Monday 5 September 2011

Doctor Who: The Perpetual Bond, by Simon Guerrier – reviewed by Stephen Theaker

Having lost many friends in the battle to foil the daleks’ master plan, the first Doctor and Steven are rather pleased to find the Tardis has taken them to 1960s London. Plans to look up Ian and Barbara are interrupted by the sight of a mushroom-headed alien walking down the street. The trail leads to the City, where humans and disguised aliens are trading in a truly shocking commodity.

Like the other Companion Chronicles CDs, The Perpetual Bond falls midway between an audiobook and a play. Peter Purves narrates most of the story, and reads the dialogue of Steven and the Doctor, while Tom Allen narrates other sections and plays Oliver Harper, a shady sort with a good heart who seems likely to appear in future stories. Both acquit themselves well, but the story suffers from Doctor Who’s peculiar problem: a programme for children whose spin-offs are often aimed at adults. In this story that manifests itself in a setting and plot that’s rather dull for children, read in a way that seems patronising to an adult.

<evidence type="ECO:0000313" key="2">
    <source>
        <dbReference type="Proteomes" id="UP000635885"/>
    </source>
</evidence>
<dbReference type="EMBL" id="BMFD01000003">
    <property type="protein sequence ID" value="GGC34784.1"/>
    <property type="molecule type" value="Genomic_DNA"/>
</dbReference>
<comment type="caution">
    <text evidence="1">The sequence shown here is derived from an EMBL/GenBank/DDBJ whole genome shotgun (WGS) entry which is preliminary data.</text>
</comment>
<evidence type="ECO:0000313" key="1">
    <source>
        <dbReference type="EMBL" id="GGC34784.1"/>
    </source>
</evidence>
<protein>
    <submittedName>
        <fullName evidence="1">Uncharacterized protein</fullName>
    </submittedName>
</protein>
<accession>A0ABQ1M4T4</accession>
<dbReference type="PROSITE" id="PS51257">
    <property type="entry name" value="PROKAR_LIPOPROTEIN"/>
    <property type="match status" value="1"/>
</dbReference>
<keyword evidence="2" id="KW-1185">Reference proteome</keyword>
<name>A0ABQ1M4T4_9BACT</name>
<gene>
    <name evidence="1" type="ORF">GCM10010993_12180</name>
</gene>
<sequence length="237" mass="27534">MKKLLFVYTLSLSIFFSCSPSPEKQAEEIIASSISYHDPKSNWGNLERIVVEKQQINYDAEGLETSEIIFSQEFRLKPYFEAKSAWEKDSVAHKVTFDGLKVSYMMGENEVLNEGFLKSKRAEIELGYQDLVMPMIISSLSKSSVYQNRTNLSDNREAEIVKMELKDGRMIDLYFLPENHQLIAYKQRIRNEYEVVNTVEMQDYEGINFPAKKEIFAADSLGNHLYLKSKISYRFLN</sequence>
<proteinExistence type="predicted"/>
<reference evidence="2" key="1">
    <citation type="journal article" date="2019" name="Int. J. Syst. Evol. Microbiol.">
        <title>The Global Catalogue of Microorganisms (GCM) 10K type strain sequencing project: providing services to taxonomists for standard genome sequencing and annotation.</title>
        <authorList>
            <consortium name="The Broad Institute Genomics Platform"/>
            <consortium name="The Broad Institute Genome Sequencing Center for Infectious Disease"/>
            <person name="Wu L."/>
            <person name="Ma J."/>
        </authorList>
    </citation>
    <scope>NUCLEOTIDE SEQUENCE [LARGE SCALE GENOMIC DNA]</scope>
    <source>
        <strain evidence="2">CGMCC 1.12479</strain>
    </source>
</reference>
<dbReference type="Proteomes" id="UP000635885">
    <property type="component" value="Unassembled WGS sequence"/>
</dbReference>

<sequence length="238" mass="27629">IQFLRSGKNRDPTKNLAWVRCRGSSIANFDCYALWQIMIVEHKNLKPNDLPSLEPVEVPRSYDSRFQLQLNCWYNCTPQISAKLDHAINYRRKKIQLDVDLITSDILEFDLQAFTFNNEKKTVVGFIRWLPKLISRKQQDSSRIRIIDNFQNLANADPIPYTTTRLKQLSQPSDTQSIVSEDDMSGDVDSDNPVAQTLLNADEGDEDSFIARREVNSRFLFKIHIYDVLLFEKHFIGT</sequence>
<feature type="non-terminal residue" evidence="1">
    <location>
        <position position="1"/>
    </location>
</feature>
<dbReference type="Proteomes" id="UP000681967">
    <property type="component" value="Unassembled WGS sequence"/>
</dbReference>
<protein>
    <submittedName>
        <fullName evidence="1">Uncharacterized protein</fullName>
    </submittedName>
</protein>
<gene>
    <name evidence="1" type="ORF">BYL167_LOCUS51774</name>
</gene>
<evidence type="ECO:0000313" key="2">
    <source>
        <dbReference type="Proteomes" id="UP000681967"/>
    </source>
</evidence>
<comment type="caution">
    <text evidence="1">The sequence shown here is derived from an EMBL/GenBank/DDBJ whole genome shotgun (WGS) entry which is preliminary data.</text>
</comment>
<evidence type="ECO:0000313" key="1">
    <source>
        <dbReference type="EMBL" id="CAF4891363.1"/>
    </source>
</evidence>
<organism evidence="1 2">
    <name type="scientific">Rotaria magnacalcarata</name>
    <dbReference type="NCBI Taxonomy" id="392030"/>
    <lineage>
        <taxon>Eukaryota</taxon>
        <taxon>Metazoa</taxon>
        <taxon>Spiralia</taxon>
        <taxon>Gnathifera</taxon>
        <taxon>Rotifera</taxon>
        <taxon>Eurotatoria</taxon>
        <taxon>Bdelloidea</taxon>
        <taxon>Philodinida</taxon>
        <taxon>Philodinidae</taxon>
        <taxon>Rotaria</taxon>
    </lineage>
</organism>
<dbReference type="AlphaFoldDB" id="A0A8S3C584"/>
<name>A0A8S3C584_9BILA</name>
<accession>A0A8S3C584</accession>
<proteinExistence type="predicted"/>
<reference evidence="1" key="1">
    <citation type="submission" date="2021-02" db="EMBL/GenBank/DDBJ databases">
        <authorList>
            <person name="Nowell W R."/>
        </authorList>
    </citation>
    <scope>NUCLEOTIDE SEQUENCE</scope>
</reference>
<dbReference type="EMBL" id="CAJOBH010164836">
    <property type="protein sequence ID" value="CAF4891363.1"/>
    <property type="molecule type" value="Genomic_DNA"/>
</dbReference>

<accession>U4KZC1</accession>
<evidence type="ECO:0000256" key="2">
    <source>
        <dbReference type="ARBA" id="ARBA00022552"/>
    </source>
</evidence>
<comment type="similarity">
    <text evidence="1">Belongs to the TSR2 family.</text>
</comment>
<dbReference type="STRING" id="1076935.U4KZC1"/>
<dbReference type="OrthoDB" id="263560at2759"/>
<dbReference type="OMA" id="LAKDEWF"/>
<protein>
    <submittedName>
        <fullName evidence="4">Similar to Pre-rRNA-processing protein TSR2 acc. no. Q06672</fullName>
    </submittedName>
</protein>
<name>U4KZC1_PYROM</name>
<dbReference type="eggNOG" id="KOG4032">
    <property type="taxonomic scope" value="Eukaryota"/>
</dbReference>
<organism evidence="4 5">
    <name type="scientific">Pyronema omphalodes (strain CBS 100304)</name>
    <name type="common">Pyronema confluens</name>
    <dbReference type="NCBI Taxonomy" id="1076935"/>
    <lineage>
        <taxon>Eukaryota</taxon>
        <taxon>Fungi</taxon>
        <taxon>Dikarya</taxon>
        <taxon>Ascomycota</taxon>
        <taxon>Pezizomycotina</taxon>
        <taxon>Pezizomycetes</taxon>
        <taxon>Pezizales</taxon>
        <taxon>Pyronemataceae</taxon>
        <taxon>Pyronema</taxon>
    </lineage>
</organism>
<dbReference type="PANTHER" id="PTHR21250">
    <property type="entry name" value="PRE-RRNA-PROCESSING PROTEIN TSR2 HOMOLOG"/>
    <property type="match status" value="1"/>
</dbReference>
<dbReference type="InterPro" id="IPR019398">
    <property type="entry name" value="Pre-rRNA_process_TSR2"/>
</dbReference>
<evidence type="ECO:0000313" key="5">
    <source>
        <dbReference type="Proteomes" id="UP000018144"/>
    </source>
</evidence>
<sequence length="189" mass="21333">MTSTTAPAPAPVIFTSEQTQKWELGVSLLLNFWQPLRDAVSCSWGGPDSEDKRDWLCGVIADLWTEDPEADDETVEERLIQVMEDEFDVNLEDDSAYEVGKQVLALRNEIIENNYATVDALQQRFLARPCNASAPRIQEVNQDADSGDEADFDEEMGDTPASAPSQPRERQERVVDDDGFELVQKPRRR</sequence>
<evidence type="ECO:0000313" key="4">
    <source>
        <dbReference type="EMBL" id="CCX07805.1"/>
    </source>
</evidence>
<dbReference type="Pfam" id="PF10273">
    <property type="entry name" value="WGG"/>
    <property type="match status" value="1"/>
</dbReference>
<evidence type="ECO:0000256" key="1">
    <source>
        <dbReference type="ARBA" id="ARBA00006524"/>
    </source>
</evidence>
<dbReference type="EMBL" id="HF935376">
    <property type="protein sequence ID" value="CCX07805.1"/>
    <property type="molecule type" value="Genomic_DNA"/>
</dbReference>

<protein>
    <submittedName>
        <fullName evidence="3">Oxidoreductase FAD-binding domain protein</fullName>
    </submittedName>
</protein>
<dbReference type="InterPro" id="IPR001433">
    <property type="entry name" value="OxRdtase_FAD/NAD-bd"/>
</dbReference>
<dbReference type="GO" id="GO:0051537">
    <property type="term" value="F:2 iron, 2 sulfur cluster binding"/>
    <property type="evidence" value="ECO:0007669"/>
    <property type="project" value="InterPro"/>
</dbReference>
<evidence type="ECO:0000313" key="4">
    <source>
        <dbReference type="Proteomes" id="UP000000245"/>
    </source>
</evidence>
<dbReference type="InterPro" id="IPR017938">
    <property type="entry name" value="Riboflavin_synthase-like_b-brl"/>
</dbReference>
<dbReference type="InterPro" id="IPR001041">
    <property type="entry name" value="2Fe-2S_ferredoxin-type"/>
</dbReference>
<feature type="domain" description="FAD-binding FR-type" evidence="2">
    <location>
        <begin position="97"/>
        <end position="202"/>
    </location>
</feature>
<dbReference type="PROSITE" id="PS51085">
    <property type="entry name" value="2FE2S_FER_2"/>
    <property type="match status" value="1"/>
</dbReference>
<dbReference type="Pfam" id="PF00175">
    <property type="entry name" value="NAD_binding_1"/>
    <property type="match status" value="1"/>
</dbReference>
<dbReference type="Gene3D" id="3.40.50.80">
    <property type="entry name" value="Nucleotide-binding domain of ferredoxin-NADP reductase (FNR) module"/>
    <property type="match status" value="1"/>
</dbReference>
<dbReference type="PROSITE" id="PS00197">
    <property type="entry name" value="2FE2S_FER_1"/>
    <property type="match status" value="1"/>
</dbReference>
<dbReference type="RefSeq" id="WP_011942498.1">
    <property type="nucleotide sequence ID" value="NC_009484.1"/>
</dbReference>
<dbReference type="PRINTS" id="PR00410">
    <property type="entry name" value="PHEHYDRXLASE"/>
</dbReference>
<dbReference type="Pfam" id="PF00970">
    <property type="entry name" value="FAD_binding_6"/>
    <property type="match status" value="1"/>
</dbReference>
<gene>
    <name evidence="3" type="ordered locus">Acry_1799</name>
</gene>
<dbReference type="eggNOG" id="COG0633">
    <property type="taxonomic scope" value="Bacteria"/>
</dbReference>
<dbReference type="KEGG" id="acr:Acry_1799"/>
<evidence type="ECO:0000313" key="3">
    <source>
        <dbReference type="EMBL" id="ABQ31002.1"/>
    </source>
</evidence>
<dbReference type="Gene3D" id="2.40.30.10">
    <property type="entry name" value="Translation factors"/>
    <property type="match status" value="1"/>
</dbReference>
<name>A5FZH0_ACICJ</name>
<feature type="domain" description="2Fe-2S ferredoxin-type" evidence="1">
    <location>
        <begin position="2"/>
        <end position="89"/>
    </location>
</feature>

That aside, I did enjoy it. It feels very true to that period of the show, and the first Doctor is very much in character, a twinkle in his eye, a naive sort of craftiness to his dealings with the villains. Its reflections on the relationship between a government and its people are very pertinent to the present day, while more positively it offers a time traveller’s view of how progress might be measured from one era to the next: more spectacles, more teeth, and so on. We tend to expect the future to be worse, but I think we’re all glad to not live in a time when diabetic children would simply die upon the disease’s onset.

The two-episode structure works well. It avoids the need for too much superfluous action and lets the idea take centre stage. A very pleasant way to spend an hour.

Doctor Who, The Companion Chronicles: The Perpetual Bond, by Simon Guerrier, read by Peter Purves and Tom Allen, Big Finish, 1xCD. This review originally appeared in BFS Journal #3.

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